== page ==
6.16.2009

the people of iran show us how it's done

Last night, watching the streets of Tehran overflowing with protesters, people demanding election accountability, demanding change, I thought: this is what the United States should have looked like in 2000. If it had, maybe there wouldn't have been a second stolen election in 2004.

My mother used to say there would never be a revolution in the US, because people would miss their favourite TV show.

She was right. Our minds are so deadened from consumer culture, that as long as we can eat McDonald's, watch American Idol and buy ShamWow, democracy can go to hell.

I am hopeful for the people of Iran. I look at their courage and strength, at their numbers, and I envy them.

14 comments:

Chrystal Ocean said...

I've been witnessing the events over the past several days largely through Twitter.

Because what's happening is sent across the Twitterverse in real time - like messages from a student who is trapped in one of the universities with critically injured peers -, it really brings home the fact that we are all just humans. In such cases, nationality, ethnicity, politics don't matter. It's one human being suffering and hundreds of thousands witnessing and trying to get the word out so Iranians in the vicinity can get help to them.

L-girl said...

Yes, everyone is buzzing about following the Iran protests on Twitter. The people who run Twitter must be thrilled.

Gene said...

I totally agree with you CO. This is about humanity. We may say that we do not care about what's going on; that we do not have the time or the will to care. What we cannot say is that it does not concern us.

Amy said...

I greatly admire the courage of the people in Iran who are protesting, and I do hope that they can bring about some kind of democratic revolution there. But I do not envy them because I fear that despite their numbers, the governmental forces will slaughter them in such large numbers that the price they pay will be far greater than the gains they achieve. I sure as hell hope that I am wrong, but I am more fearful than hopeful.

L-girl said...

I am fearful for them, too. Despite the danger they face, I still envy them. I would rather live in a less comfortable society where people are engaged and connected than in a comfortable place where people are complacent and apathetic.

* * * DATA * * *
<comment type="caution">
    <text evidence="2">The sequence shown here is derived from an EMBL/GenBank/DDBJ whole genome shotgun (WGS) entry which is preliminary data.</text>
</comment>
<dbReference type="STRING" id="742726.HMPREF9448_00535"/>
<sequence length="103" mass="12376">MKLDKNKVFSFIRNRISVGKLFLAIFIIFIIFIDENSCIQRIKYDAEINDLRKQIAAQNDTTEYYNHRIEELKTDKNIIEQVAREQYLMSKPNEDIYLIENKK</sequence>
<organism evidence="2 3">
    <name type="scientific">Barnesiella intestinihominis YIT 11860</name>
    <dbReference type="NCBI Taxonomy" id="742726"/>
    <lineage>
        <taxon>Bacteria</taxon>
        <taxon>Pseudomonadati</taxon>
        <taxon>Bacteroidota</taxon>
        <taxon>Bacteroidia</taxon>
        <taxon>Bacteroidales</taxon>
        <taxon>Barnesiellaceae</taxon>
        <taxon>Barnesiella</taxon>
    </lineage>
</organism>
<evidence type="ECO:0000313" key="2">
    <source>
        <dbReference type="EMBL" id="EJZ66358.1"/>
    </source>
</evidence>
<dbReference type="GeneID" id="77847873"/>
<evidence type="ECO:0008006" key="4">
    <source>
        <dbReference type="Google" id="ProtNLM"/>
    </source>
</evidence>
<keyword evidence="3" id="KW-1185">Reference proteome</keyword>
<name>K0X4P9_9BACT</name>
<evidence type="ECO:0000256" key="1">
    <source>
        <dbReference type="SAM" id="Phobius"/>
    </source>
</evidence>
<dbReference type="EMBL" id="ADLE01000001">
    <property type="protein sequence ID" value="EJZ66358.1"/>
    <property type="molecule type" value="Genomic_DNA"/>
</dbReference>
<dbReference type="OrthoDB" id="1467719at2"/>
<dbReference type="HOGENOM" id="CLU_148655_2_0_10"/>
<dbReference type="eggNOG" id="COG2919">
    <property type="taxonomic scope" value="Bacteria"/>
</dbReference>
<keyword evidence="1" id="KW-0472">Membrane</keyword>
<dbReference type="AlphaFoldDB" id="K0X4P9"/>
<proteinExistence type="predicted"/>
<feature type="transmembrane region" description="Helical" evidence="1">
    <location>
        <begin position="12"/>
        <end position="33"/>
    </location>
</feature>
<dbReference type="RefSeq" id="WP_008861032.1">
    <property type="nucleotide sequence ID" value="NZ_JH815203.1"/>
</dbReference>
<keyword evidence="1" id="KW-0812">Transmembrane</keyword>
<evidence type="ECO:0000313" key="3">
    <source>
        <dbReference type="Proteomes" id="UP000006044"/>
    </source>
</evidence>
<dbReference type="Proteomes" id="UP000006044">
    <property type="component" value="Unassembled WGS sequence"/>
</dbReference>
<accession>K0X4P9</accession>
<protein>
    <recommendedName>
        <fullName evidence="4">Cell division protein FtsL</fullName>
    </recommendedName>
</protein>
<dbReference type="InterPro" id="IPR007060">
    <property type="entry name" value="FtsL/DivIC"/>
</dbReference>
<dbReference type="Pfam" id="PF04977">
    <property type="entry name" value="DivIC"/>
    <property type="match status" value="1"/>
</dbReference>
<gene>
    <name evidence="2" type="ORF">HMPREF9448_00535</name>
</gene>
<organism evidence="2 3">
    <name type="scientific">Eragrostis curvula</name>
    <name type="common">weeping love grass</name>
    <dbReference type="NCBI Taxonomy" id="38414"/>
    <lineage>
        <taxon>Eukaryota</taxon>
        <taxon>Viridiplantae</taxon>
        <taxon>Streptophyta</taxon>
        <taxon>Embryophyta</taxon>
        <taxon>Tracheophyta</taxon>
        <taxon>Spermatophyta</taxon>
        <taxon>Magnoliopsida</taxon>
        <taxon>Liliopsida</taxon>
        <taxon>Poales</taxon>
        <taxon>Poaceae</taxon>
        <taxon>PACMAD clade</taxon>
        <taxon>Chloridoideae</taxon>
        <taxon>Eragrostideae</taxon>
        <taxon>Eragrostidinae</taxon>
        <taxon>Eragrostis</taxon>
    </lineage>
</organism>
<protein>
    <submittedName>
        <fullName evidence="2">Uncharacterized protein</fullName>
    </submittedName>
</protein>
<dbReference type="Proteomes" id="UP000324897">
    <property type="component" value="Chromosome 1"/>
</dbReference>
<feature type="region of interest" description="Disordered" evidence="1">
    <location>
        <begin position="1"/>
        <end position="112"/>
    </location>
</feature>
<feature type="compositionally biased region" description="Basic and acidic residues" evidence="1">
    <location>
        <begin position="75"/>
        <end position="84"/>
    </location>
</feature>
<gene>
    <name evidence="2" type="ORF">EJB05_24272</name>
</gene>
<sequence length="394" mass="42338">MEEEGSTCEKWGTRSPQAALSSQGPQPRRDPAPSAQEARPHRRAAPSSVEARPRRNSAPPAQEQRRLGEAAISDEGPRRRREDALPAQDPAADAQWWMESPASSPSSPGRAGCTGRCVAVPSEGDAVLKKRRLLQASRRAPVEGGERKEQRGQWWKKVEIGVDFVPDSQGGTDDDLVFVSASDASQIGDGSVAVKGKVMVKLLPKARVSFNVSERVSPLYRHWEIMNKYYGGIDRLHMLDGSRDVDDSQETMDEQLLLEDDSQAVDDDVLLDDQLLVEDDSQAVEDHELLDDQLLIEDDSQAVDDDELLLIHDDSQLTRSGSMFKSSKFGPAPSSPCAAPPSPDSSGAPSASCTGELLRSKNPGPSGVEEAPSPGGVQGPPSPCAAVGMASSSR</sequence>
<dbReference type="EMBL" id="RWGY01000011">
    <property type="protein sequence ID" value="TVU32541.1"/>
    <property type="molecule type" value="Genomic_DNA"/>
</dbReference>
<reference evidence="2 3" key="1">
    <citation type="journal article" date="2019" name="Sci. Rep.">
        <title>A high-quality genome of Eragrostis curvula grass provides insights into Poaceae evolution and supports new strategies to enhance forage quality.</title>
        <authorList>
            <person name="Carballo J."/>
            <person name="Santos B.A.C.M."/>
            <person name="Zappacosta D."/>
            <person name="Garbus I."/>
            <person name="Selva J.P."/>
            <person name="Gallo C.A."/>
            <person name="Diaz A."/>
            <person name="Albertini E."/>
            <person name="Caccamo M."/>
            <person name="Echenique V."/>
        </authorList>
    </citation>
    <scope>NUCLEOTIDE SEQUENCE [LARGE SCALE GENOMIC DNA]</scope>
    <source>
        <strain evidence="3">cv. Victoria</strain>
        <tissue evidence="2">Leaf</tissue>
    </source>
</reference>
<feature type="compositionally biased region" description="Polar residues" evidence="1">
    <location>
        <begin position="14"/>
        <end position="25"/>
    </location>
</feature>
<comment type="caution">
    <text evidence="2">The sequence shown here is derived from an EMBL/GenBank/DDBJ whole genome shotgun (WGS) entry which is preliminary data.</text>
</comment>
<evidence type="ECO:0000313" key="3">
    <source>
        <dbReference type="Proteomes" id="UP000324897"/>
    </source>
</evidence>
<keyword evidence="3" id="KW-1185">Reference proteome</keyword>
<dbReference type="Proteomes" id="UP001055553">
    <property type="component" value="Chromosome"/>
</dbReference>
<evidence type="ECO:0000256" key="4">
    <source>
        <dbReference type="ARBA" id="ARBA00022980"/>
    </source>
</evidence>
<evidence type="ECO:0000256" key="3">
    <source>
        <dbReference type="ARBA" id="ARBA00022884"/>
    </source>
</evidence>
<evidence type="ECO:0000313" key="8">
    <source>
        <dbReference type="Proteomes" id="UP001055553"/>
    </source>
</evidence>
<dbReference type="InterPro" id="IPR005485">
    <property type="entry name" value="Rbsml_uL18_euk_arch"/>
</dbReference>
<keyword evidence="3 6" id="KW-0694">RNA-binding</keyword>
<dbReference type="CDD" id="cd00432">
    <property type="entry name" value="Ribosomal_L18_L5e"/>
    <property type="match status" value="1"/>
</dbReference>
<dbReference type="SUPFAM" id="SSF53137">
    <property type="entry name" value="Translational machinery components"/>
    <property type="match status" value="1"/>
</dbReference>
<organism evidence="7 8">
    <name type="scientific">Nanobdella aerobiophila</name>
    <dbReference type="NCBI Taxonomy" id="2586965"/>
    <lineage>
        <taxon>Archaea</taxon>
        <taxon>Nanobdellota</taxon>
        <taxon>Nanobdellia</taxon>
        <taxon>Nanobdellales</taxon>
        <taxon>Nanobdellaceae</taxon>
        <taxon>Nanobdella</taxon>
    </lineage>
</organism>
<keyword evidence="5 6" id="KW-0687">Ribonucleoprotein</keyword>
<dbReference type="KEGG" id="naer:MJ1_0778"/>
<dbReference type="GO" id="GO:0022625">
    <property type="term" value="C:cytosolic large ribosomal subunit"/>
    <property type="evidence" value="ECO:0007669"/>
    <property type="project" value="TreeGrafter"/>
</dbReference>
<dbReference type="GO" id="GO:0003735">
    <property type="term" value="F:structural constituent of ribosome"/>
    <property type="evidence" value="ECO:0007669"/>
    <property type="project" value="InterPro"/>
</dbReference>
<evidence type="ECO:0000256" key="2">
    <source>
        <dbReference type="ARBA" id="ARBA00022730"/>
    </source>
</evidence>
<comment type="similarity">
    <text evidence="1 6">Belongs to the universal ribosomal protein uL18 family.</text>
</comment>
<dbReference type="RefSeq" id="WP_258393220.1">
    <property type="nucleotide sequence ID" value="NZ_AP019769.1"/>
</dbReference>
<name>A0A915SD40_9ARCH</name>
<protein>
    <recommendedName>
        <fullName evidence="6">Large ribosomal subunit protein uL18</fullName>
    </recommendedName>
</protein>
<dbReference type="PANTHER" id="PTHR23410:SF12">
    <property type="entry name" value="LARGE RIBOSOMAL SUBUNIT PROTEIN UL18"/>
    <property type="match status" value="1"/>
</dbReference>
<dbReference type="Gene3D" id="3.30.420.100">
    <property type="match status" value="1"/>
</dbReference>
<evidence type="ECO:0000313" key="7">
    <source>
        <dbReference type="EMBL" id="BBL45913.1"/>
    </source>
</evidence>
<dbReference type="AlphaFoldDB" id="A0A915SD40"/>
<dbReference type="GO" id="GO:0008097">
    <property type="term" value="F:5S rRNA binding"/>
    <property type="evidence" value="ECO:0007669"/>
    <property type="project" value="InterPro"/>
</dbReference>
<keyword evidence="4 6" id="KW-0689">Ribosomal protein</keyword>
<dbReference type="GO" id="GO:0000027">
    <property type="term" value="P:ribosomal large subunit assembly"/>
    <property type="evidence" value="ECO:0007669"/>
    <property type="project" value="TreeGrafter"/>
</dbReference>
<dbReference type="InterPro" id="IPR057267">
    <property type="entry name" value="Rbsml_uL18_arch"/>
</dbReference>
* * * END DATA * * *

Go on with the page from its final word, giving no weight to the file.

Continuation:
Amy said...

In theory, I agree, but I have to be honest with myself and admit that fear for my life and my liberty is too large a discomfort for me to live with, even if it means greater engagement and connection. Of course, I am fortunate and can choose to live with relative security and freedom (as well as complacency and apathy) whereas the people in Iran cannot. And that's in part why I have so much admiration for those in Iran who are willing to stand up and take those risks in the name of liberty. Perhaps I would find that courage if I had to live as they are living. I would hope so.

L-girl said...

Well, I'm not giving up my life in North America for a more socially engaged but less comfortable society. So my envy is only theoretical, too.

Kim_in_TO said...

This is why I sometimes wish we (as a nation) had some real hardship to endure. It's not that I want to experience hardship, but rather that living the comfortable live that most of us do breeds complacency and apathy. Most people don't get off their asses and fight for change until they have to.

Richard said...

Interestingly, Twitter has postponed a scheduled maintenance shutdown because if the crisis in Iran.

Richard said...

Even more interestingly, Twitter postponed their shutdown at the express request of the State Department. Wow

http://tinyurl.com/sdandtwitter

impudent strumpet said...

Cartoon

L-girl said...

It's brilliant. Thanks. :)

Kim_in_TO said...

LOL ! Great cartoon.

A Conformer said...

From spending a bit more than a full year in the US in the last two years, one of my main impressions is that the race towards convenience is killing that country. People are so obsessed with making everything easier and having everything done for them, that they've lost touch with reality. Character, the ability for thought, morals and basic health are all suffering in account of living the "easy life".
I have no doubt I am in many ways similar, being part of the "western world" (a strange and detached expression in itself. Did anybody look at a map before coining it?), but to a lesser degree. In Mexico, I found myself fantasising about joining the zapatistas, or any rebellion I could believe in. Of course, having been brought up a cynic, that would be a hard task indeed.
This might be the broadest generalisation I've ever made, and I don't like to do that, but I feel it is true for a lot of people in the US, maybe even the majority.